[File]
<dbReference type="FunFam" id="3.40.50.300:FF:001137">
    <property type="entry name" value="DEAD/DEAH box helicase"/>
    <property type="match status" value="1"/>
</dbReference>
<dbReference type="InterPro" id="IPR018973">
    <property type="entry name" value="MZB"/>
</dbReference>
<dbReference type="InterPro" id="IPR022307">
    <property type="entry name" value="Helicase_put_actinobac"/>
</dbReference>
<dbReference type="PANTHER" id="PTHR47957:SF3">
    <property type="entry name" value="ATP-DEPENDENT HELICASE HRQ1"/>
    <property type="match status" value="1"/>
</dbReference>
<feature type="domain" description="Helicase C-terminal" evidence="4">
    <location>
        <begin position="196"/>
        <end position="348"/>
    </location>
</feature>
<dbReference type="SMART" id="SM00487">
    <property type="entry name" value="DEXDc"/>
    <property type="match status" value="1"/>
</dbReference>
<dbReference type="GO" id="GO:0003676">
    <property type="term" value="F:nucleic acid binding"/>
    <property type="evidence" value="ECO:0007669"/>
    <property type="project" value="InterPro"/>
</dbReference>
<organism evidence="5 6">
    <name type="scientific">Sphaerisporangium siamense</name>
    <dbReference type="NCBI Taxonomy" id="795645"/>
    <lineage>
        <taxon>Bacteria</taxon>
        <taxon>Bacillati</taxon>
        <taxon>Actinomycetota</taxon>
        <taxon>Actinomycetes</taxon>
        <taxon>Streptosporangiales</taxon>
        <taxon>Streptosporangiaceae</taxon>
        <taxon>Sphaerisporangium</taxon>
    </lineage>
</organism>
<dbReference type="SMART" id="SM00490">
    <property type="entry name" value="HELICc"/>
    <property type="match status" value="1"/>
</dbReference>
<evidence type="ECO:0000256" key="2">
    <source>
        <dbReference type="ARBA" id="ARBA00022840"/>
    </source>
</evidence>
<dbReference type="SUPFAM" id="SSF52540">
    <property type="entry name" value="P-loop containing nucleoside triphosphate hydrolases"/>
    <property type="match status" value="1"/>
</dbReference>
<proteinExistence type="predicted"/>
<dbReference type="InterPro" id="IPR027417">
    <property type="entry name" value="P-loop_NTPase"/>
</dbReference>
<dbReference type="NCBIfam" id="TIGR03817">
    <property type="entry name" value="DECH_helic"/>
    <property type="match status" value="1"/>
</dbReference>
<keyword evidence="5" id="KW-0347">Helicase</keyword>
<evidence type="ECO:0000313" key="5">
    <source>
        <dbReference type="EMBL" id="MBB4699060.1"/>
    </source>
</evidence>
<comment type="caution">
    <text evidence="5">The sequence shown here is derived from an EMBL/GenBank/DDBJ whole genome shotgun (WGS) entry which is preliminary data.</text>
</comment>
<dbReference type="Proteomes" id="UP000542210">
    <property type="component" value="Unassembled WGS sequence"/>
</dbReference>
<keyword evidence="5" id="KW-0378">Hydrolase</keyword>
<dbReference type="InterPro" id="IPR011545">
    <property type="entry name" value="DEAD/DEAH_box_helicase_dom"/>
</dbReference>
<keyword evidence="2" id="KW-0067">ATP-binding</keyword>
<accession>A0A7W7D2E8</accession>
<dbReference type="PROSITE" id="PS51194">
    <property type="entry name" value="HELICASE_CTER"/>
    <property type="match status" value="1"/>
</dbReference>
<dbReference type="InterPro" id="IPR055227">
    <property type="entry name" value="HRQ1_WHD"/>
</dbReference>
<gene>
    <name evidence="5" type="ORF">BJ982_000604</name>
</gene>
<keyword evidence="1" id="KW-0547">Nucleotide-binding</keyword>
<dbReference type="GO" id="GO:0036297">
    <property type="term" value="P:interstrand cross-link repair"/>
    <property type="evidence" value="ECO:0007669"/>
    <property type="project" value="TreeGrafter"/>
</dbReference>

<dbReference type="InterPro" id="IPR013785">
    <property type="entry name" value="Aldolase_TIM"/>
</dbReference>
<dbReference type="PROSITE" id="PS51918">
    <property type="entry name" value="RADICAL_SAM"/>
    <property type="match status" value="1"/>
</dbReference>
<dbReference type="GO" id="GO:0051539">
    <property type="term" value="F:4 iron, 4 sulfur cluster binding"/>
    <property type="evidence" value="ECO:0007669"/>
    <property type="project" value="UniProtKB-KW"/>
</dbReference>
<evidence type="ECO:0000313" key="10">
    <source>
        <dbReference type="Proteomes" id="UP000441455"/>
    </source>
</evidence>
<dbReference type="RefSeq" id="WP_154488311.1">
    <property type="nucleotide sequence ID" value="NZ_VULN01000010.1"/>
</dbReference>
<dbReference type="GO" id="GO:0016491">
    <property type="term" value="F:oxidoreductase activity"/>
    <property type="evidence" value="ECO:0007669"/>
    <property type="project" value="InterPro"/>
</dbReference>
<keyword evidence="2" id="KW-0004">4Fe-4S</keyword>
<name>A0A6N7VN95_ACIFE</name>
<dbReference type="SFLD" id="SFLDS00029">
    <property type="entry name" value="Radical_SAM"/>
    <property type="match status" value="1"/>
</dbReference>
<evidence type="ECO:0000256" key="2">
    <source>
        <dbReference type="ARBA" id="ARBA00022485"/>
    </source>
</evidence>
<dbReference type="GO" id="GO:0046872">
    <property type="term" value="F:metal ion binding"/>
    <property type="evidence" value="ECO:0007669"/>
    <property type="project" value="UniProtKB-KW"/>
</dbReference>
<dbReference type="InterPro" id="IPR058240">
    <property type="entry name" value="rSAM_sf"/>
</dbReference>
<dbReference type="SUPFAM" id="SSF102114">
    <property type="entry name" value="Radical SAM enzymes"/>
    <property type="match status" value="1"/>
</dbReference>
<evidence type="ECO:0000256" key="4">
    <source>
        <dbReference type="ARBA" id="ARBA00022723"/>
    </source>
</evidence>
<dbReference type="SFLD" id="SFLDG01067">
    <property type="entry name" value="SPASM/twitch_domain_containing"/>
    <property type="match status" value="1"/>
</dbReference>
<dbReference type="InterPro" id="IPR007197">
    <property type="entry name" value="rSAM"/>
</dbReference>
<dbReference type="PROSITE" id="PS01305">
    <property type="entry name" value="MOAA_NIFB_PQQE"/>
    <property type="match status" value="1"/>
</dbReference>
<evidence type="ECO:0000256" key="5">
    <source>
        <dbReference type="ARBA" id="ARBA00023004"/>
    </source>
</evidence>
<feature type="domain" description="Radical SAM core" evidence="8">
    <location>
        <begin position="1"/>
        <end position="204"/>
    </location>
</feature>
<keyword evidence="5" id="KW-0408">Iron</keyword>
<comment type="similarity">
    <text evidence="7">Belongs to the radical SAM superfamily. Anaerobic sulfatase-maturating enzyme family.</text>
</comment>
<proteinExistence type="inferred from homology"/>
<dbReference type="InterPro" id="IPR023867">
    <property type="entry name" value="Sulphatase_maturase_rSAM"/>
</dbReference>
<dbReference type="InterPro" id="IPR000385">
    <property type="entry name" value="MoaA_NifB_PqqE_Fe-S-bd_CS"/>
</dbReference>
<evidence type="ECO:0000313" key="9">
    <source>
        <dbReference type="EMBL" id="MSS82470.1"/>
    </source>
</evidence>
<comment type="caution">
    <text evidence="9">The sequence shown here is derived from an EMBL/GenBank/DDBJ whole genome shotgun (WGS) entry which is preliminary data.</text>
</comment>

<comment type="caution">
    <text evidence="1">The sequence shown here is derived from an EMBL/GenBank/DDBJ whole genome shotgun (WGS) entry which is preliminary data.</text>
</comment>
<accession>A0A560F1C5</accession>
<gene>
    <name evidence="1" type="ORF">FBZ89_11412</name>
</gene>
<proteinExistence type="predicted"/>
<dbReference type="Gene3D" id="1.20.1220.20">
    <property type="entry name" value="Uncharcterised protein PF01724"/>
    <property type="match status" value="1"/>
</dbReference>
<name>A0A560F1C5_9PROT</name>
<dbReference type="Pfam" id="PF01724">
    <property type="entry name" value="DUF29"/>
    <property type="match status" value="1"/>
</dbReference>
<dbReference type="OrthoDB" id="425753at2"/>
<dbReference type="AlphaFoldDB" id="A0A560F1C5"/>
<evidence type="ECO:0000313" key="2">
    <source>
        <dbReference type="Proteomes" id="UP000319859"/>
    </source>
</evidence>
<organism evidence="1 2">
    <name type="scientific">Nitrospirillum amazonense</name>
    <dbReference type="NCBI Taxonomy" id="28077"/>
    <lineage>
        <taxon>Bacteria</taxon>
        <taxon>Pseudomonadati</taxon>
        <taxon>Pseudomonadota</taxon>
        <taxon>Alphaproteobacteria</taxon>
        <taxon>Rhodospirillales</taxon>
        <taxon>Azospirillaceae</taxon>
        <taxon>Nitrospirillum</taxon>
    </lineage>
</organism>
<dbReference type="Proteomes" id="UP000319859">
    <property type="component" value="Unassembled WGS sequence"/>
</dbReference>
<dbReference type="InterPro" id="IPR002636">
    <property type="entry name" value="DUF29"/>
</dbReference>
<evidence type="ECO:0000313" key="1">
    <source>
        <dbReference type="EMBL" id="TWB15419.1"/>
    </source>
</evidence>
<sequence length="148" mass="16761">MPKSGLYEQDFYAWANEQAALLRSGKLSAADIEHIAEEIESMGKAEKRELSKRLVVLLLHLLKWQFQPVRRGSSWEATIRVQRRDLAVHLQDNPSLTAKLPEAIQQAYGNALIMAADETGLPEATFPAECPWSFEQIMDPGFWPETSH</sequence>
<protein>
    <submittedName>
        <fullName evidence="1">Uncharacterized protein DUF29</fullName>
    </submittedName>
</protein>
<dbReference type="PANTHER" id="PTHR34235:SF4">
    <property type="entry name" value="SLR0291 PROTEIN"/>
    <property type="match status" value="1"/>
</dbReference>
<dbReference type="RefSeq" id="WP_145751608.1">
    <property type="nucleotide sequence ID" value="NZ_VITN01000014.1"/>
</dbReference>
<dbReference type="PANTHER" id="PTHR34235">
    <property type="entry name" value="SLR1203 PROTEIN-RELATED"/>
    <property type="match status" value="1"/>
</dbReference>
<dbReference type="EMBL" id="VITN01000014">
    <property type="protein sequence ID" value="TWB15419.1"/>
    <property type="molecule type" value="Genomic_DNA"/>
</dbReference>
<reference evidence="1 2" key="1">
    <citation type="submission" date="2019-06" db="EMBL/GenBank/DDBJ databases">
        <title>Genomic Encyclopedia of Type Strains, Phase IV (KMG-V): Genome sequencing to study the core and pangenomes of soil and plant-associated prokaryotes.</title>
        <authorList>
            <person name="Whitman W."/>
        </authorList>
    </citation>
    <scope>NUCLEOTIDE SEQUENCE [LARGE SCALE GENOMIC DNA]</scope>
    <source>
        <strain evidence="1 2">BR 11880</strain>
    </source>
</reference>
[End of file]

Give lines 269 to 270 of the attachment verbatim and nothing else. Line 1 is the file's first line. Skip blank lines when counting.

    <source>
        <strain evidence="1 2">BR 11880</strain>